If you could choose how much of your money to spend on fossil fuels compared to K-12 public schools, how would you divvy up your dollars?

Here’s where your money actually goes:

  • If you live in Oregon, you spend around $1,300 per year on K-12 education and around $2,800 per year on fossil fuels.
  • If you live in Washington, you spend around $1,500 per year on K-12 education and around $3,200 per year on fossil fuels.
Original Sightline Institute graphic, available under our free use policy.

Original Sightline Institute graphic, available under our free use policy.

Original Sightline Institute graphic, available under our free use policy.

Original Sightline Institute graphic, available under our free use policy.

How much of your money stays in the state?

Most of the money you spend on education creates jobs in your state—it pays teachers, maintenance workers, administrators, and food service workers. Very little of your education money leaks out of the state; some supplies and food are purchased from out of state and some money pays for, well, fossil fuels to run the school buildings and power the school buses. In addition to being a local job creator, public education also creates an educated workforce that creates prosperity for the state. Despite these benefits, both Oregon and Washington spend less than the national average per K-12 student.

  • In contrast, most of the money you spend on fossil fuels flies straight across the border. Two-thirds to three-quarters of the price of fossil fuels pays for the raw resources—crude oil, coal, and natural gas—but neither Oregon nor Washington produce any fossil fuels, so all that money goes elsewhere. One-quarter to one-third of fossil fuel money stays in state: Washingtonians pay about 15 percent of the total cost of oil to in-state refineries, both Oregon and Washington pay for in-state coal power plants (although Boardman and Centralia are both scheduled to close down within a decade), and distributing the oil or power within the state accounts for less than 10 percent of the price. But even in-state fossil fuel expenditures don’t create many jobs. A million dollars invested in oil or natural gas only creates one direct job compared to investing in building retrofits, which creates seven times as many.

    Making polluters pay for education

    I’m going to guess that, given your druthers, you wouldn’t choose to spend twice as much money on out-of-state, planet-polluting fossil fuels as on job-creating, next-generation-empowering public schools. But perhaps you feel stuck—you have to get to work somehow, your groceries have to get to the store somehow, you have to turn the lights on, and even the Pacific Northwest’s abundant hydropower can’t light the whole region by itself. To get unstuck, we need to transition to a clean energy economy where you don’t feel trapped by fossil fuels and where the legislatures see a path to properly fund K-12 education. The first step is to hold polluters responsible for their pollution. In Washington, Governor Inslee’s proposal to make polluters pay for their pollution and to invest the money in schools and transportation projects would do just that. In Oregon, watch for similar proposals in the year ahead.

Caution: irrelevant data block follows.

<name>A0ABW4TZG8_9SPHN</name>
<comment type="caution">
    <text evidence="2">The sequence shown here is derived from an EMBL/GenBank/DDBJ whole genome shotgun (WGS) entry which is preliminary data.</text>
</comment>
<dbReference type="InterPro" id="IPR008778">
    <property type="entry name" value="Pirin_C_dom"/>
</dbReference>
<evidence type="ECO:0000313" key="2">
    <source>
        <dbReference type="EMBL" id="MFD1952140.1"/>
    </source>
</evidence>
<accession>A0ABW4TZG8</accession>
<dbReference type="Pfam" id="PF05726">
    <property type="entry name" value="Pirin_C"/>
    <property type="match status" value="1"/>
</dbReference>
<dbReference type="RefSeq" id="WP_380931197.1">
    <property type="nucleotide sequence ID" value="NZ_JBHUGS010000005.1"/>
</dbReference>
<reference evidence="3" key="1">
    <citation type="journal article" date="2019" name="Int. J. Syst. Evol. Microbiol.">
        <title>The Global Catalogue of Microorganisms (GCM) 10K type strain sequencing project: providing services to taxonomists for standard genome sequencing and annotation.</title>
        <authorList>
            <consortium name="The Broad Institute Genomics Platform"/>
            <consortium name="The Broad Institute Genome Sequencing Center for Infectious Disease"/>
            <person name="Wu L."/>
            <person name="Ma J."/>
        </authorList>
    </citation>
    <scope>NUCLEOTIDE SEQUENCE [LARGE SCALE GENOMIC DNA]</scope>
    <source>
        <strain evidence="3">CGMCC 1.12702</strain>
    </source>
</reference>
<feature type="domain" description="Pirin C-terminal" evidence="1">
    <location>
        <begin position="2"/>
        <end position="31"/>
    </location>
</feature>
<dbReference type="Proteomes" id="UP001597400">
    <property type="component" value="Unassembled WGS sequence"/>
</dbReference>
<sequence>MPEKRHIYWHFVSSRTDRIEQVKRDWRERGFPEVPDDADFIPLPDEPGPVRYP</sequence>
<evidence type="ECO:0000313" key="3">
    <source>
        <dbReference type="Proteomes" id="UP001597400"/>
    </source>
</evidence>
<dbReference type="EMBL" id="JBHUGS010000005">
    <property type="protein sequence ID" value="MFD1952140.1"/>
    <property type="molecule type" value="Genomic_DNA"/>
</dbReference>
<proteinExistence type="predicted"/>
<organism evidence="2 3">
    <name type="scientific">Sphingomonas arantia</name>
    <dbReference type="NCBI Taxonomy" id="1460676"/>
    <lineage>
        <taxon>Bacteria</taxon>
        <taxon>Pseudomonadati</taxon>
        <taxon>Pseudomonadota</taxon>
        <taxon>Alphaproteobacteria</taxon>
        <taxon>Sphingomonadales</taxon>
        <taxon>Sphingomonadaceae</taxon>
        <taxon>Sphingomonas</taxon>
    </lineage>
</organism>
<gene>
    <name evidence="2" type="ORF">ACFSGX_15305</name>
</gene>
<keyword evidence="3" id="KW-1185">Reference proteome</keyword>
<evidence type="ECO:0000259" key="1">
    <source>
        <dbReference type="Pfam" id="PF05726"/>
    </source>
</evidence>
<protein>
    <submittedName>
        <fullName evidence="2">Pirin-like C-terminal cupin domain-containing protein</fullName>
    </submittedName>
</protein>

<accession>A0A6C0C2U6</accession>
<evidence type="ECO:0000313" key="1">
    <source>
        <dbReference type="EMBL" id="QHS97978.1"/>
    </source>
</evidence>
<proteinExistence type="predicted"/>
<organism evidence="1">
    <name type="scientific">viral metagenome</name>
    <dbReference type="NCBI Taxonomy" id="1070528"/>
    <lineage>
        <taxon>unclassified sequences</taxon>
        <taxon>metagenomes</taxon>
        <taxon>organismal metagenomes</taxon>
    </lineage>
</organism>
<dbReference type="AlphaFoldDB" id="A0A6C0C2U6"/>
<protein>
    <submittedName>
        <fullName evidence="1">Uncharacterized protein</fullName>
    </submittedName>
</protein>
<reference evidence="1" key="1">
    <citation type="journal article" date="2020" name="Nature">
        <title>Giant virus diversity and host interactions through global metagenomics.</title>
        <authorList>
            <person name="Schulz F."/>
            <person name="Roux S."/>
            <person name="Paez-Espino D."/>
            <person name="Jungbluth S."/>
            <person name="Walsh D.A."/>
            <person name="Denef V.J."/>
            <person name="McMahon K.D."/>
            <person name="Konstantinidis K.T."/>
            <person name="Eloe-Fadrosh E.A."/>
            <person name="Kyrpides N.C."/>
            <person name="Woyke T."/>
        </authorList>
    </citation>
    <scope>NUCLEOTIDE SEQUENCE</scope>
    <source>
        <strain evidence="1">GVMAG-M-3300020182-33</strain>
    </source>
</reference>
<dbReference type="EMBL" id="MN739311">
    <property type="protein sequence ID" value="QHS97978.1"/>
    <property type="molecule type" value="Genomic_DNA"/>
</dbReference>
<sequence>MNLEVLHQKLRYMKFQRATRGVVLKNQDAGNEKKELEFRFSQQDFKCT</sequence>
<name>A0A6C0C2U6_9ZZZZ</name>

Technical Notes:

    Oregon

    • Oregon now spends around $5 billion per year on K-12 public schools. In 2013, Oregon increased its state K-12 budget by about $1 billion, allocating $6.55 billion to K-12 education for the 2013-2015 biennium, or $3.275 billion per year. Schools also get about $1.55 billion per year from local taxes and a smaller amount from federal funds.
    • I divided $5 billion by Oregon’s population of 3.93 million to get per capita spending of around $1,300 per year.
    • According to Energy Information Administration (EIA) data, Oregon spends $11.2 billion each year on fossil fuels—petroleum, natural gas, and coal.
    • I divided $11.2 billion by Oregon’s population of 3.93 million to get per capita spending of around $2,800 per year.

    Washington

    • For the 2012-2013 school year, Washington spent $10.1 billion on K-12 education. The money came mostly from state taxes, with about 20 percent from local taxes, 9 percent from federal taxes, and a small amount from other revenue.
    • I divided $10.1 billion by Washington’s population of 6.971 million to get per capita spending of around $1,500 per year.
    • According to EIA data, Washington spends $21.2 billion each year on fossil fuels—petroleum, natural gas, and coal.
    • I divided $21.2 billion by Washington’s population of 6.971 million to get per capita spending of around $3,200 per year.